UNFPA is motivated by the belief that fistula is an issue of rights and equality and an effective entry point into strengthening women's reproductive health and furthering gender equity, helping support achievement of the Millennium Development Goals. To that end, the Campaign includes interventions to prevent fistula from occurring, to treat women who are affected, and to help women who have undergone treatment return to full and productive lives, with the ultimate goal of making fistula as rare in the developing world as it is in industrialised countries today.
The Campaign works in three key areas: prevention, treatment, and support to help women who have been repaired return to their communities. And it works in three phases: assessing needs, planning interventions, and implementing national strategies.
Key strategies to address fistula:
- Provide access to adequate medical care for all pregnant women and emergency obstetric care for all who develop complications.
- Increase access to education and family planning services for women and men.
- Postpone pregnancy for young girls until they are physically mature.
- Improve girls' nutrition to prevent stunted growth (which can leave the mother's pelvis small in relation to the baby's head) and to minimise the risk of complications during childbirth.
- Repair physical damage through medical intervention and emotional damage through counselling.
A website for the global Campaign to End Fistula was launched in October 2004. It features a three-minute web film, an interactive map highlighting Campaign progress, a photo gallery and testimonies of fistula patients and the doctors who care for them. The Campaign gained momentum and international attention when Dr. Catherine Hamlin, one of the Campaign's champions, went on the Oprah Winfrey show and introduced the issue of obstetric fistula to millions of people all over the world. In addition, the Campaign has recruited international singer/songwriter and L'Oreal cosmetics model Natalie Imbruglia as a celebrity spokesperson for the Campaign to End Fistula. Imbruglia hopes to use her profile to raise awareness of this little-known childbearing injury, particularly in her native Australia and the UK. The ad agency Rainey Kelly Campbell and Roalfe/Y&R signed on to the Campaign in November 2004, lending its creative services to the cause on a pro bono basis. On June 27 2006, UNFPA and RKCR/Y&R launched a month-long advertising campaign in London to raise awareness and funding for obstetric fistula. This UK drive is intended to inform, educate and leverage support
from the British public for this issue. Visit the Fistula Campaign website to view a 60-second public service announcement and other ad materials.
Richard Branson, a British Billionaire, and Virgin Unite,
the charitable organisation of Branson's Virgin Management Corporation, have also joined with the Campaign, contributing to the recent "Fistula Fortnight" initiative in Nigeria. On February 21 2005, UNFPA and partners launched an unprecedented surgical effort to address the issue of obstetric fistula at four sites in northern Nigeria. Over the course of two weeks, volunteer doctors from the United States and United Kingdom joined forces with Nigerian surgeons to treat 545 women with fistula and to train dozens of Nigerian doctors, nurses and social workers in surgery and post-operative care. The "Fistula Fortnight" was covered by local press and international media, including AP, Reuters and Voice of America.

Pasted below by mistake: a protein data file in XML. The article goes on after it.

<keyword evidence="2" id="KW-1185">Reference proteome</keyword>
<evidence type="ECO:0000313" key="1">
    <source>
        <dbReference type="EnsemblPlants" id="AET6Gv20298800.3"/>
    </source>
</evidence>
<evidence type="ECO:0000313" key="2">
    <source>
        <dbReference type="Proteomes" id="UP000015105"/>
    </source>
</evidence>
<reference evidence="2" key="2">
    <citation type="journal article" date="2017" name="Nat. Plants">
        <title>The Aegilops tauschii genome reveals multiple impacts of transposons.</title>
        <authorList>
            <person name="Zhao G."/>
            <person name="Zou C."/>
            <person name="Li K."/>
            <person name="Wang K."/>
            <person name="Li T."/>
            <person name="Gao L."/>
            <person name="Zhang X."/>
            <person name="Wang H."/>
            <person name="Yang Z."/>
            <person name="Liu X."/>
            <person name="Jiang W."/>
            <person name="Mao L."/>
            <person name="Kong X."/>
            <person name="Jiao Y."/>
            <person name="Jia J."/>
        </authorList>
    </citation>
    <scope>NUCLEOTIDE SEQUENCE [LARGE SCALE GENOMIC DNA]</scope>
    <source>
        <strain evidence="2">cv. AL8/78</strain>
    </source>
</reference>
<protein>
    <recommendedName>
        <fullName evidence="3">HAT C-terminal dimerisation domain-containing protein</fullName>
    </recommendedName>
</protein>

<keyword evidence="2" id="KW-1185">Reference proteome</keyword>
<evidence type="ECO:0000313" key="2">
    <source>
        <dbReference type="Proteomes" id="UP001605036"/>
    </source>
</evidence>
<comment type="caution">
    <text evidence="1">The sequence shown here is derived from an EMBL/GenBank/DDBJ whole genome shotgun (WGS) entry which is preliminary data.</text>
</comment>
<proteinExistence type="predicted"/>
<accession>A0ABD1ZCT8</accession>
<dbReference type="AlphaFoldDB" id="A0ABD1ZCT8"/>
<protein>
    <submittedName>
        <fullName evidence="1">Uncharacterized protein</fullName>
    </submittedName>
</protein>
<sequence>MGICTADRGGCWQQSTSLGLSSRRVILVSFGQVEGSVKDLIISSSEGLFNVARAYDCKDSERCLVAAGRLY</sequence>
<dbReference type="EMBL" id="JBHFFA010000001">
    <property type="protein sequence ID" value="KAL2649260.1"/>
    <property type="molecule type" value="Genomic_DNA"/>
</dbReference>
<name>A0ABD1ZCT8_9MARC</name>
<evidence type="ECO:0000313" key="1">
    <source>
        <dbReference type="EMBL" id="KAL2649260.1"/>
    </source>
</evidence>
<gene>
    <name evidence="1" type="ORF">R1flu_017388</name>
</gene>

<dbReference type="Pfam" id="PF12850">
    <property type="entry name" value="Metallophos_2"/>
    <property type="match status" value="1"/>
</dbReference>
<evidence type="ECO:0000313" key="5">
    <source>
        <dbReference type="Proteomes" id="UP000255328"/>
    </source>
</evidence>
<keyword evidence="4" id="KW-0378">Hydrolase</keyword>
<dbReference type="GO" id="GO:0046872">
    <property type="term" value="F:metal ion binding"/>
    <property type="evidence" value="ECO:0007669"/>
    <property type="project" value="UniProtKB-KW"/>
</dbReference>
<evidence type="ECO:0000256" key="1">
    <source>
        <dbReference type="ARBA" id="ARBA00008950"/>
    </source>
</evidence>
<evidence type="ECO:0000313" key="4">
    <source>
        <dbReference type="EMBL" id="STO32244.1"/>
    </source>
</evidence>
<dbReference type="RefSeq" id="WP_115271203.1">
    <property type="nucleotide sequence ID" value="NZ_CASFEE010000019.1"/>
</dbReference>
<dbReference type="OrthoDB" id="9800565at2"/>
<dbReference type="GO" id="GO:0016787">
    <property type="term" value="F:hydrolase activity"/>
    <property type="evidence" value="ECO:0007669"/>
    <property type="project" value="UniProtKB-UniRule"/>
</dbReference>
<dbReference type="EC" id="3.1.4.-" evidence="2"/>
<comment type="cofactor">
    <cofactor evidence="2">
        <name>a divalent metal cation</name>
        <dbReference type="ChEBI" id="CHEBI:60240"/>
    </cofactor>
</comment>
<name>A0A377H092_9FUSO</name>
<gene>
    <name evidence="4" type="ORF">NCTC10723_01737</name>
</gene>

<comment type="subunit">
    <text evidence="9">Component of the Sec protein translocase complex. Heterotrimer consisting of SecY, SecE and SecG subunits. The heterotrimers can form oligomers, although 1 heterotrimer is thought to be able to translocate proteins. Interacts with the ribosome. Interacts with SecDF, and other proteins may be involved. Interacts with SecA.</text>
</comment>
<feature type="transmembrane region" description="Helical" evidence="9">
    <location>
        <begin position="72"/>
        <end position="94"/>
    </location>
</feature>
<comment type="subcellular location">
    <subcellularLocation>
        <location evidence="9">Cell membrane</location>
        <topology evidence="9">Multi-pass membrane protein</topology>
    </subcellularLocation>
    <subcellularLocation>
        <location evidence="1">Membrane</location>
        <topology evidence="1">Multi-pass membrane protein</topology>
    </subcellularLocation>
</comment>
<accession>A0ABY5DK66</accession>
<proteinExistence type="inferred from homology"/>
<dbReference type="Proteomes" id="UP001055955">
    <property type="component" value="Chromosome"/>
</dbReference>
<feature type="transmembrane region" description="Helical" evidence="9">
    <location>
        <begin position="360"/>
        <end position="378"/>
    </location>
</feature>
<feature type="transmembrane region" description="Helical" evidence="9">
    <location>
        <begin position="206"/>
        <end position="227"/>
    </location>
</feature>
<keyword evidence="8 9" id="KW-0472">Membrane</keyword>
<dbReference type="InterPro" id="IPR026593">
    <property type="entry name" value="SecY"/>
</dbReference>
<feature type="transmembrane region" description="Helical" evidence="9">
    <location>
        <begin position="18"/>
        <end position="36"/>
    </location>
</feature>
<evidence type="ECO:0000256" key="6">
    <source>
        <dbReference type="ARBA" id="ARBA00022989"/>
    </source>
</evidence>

The Campaign website contains press and media resources that help to disseminate information about this problem and raise awareness. Lobbying of governments and donors by UNFPA has also led to an increased recognition by the health services in target countries of the need to provide obstetric services and rehabilitative surgery for afflicted women.
Maternal Health, Gender, Women, Childbirth.
- The World Health Organisation estimates that more than two million women are living with fistula in developing countries; an additional 50,000 to 100,000 new cases occur each year. These figures are based on the number of women seeking treatment, and are likely to be gross underestimates. In areas with high maternal mortality, fistula may occur at a rate of two to three cases per 1,000 pregnancies.
- About 15 per cent of all pregnancies will result in complications that require emergency medical intervention.
- Only 58 per cent of women in developing countries deliver with the assistance of a professional (a midwife or doctor). Only 40 per cent give birth in a hospital or health centre.
- The average cost of fistula repair surgery is $300, well beyond the reach of most women with the condition.
- The success rate of fistula repair for experienced surgeons can be as high as 90 per cent. After successful treatment, most women can resume full lives.
- Obstetric fistula is preventable and treatable.
- Prevention is the key to ending fistula.
UNFPA, Addis Ababa Fistula Hospital, Engender Health, Equilibres & Populations, International Confederation of Midwives (ICM), International Federation of Gynaecology and Obstetrics (FIGO), Population Council, The Worldwide Fistula Fund, United Nations Foundation, Virgin Unite, Women's Dignity Project, World Health Organisation (WHO), Voluntary Service Overseas.
Fistula Campaign website; and emails from Julie Weber to The Communication Initiative on June 29 and July 19 2006.